Fake reviews are a growing problem for consumers and the local and product-search sites they rely on to make purchase decisions. We know from multiple studies that roughly 90% of internet users consult online reviews before buying.
The scale of the fake reviews problem is not precisely documented, but it’s “in the millions” across sites, according to Curtis Boyd, whose company Objection.co helps businesses identify and remove fraudulent online reviews.
Fake Review Types
According to Boyd, there are five primary sources or types of fake reviews that his company sees:
- Vendors that sell both positive and negative online reviews.
- Business owners directly or indirectly generating fake reviews for themselves (through fake profiles or vendors).
- Current employees writing positive reviews on behalf of an employer.
- Ex-employees writing negative reviews in retaliation for being terminated or laid off.
- Customers lying about or exaggerating a negative experience to obtain a refund or some other benefit (e.g., discount).
- Review clusters (e.g., friends and family) writing positive or negative reviews within a short period of one another.
Fake Google Local Guide review profile
The most common kind of inauthentic review is from a business owner, using a fake profile. After that, according to Boyd, it’s generated by paid review vendors, typically operating offshore in China, India, Bangladesh or the Philippines.
Yelp, TripAdvisor More Effective at Moderating
Boyd explained that Yelp and TripAdvisor generally are much better at moderating content and minimizing fake reviews, compared to Google or Amazon, but they still make it through. “There’s no review website that doesn’t have fake reviews,” Boyd explains. “The problem is everywhere and there are varying levels of sophistication.”
“There are tens of thousands of [Google] Local Guide profiles owned by review farms; they’ve done a good job of bypassing Google’s detection systems.” A large percentage of these profiles are not real people and they generate huge volumes of fraudulent reviews. The screenshot above reflects a fake profile (Local Guide Level 4) which is part of a “review pod,” according to Boyd.
Sophisticated Cat and Mouse Game
Objection.co uses a range of AI and machine-learning techniques to identify fake reviews, including looking at the geographic location of reviewers, review patterns and time frames, relationships between review profiles, review syntax, character count and lexical diversity among other methods. Boyd also buys fake review content and profiles en masse from vendors — who willingly sell out their content and writers. “These are mostly small companies in developing countries and they just want the money.”
Boyd has thus been able to buy 280,000 fraudulent profiles and millions of fake reviews and compared them with real profiles and reviews, to train his systems on patterns and data relationships.
We discussed the cost of fake reviews and Boyd quickly ticked off prices:
- $50 for fake Yelp review “that sticks.”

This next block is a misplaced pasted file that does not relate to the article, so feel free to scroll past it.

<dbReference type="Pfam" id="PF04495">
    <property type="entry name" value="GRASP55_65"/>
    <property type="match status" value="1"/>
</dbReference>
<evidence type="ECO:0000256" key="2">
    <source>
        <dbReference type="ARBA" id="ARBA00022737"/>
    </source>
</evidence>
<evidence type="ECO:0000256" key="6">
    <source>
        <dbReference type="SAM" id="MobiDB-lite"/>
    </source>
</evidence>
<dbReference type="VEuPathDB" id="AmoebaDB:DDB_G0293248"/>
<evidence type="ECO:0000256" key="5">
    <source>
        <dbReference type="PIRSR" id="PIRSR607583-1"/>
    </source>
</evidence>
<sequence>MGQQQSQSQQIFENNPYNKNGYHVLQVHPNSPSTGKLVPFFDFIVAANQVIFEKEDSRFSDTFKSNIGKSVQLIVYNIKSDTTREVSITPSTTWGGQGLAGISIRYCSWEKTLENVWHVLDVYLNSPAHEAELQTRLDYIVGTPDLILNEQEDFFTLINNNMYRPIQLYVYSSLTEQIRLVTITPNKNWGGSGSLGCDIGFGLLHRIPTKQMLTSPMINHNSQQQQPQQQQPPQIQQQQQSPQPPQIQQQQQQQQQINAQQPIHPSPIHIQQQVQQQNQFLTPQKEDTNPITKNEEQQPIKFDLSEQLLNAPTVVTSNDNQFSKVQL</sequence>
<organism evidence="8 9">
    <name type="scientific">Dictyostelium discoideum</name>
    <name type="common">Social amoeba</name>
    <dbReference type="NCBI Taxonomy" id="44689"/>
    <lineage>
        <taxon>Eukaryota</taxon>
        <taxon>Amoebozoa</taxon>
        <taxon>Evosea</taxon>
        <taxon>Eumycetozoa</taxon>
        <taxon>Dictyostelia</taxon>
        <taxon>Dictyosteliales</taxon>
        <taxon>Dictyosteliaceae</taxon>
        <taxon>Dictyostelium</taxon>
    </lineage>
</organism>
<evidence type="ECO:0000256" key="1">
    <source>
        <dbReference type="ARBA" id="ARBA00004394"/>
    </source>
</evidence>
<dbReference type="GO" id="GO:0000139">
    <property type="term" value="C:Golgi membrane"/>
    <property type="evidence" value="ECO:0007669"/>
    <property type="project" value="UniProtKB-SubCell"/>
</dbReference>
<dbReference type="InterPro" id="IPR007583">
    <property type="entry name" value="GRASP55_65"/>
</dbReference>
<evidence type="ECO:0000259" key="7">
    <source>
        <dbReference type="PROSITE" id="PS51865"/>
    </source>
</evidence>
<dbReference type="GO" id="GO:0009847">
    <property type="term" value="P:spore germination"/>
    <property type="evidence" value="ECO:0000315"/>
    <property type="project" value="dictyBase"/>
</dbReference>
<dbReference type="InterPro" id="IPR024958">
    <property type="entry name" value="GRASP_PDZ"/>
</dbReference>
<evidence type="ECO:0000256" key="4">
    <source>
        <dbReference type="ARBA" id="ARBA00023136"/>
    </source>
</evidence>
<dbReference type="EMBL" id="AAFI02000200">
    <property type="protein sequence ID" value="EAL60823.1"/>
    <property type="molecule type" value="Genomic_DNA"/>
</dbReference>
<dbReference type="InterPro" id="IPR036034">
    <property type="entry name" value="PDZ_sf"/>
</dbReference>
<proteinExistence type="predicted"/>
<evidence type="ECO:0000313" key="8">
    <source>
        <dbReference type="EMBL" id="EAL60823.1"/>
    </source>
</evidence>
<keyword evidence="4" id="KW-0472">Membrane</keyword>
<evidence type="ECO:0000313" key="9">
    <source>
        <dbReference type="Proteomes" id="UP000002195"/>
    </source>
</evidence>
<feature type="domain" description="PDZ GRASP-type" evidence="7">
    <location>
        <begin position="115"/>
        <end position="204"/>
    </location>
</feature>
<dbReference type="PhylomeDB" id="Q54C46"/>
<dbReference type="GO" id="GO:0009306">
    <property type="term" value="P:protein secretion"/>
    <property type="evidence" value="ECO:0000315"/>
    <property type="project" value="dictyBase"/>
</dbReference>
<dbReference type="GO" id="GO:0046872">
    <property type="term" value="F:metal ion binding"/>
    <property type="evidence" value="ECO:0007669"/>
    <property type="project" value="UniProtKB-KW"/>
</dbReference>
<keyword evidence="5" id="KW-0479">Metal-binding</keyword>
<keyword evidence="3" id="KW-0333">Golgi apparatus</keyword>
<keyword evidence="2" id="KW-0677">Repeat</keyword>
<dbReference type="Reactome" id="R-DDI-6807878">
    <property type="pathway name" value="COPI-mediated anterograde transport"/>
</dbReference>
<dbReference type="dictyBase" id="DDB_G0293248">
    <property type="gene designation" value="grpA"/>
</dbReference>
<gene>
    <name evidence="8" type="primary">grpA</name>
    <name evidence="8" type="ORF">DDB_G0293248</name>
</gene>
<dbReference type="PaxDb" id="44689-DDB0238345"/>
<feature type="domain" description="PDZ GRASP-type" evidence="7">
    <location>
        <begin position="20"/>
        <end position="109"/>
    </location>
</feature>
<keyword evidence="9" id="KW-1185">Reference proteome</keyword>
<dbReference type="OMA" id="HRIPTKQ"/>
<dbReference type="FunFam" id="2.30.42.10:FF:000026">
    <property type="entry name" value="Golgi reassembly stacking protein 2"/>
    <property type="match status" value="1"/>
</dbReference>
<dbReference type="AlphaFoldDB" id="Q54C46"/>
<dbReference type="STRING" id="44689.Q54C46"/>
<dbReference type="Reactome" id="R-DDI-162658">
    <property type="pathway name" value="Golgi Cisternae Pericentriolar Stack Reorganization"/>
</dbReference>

- $5 for a fake review on Google.
- $10-15 for TripAdvisor.
Boyd observes that, “When [business owners] start purchasing fake reviews they can get addicted.” It’s often true, in these cases, that “more than 50% of their reviews are fake.”
Amazon’s ‘Very Bad’ Problem
Boyd says the problem is particularly bad on Amazon. “Amazon as a whole is suffering from a fake review profile problem that’s very bad.” Boyd points out, for example that about 90% of Bluetooth-enabled products in the electronics category on Amazon are fake. “Books is another bad one,” with self-published authors generating fake reviews for themselves.
A partial list of other Amazon product categories overrun with inauthentic reviews include:
- Weight-loss products.
- Home fitness.
- Kitchen products (for off-brand products).
Other third parties have identified additional Amazon categories replete with fake reviews. Boyd further describes a disturbing situation on Amazon where legitimate brands are losing position and market share because of fake reviews. “Some products are losing their bestseller status to fake-review products.”
While Amazon has periodically taken action against fake reviews, he speculates the company is mostly unmotivated to become too aggressive, because reviews (real or fake) sell products and Amazon continues to benefit directly and indirectly from these reviews.
Consumers Just Starting to Wake Up
There’s evidence that consumers are becoming aware of the fake reviews problem, though not its full extent. They’re unhappy about potentially being deceived by fake reviews and are looking to publishers to institute tougher standards and penalties against review fraud.
According to Jebbit’s Consumer Trust Data Index, out of 100 companies Amazon is the brand most trusted by U.S. consumers. If they were aware of the full extent of the fake reviews problem Amazon’s trust and credibility might suffer accordingly.
It’s also possible that if Google, Amazon and other sites don’t more vigorously and regularly crack down on review fraud consumers may return to more traditional methods of finding business and product recommendations: word of mouth and expert reviews.
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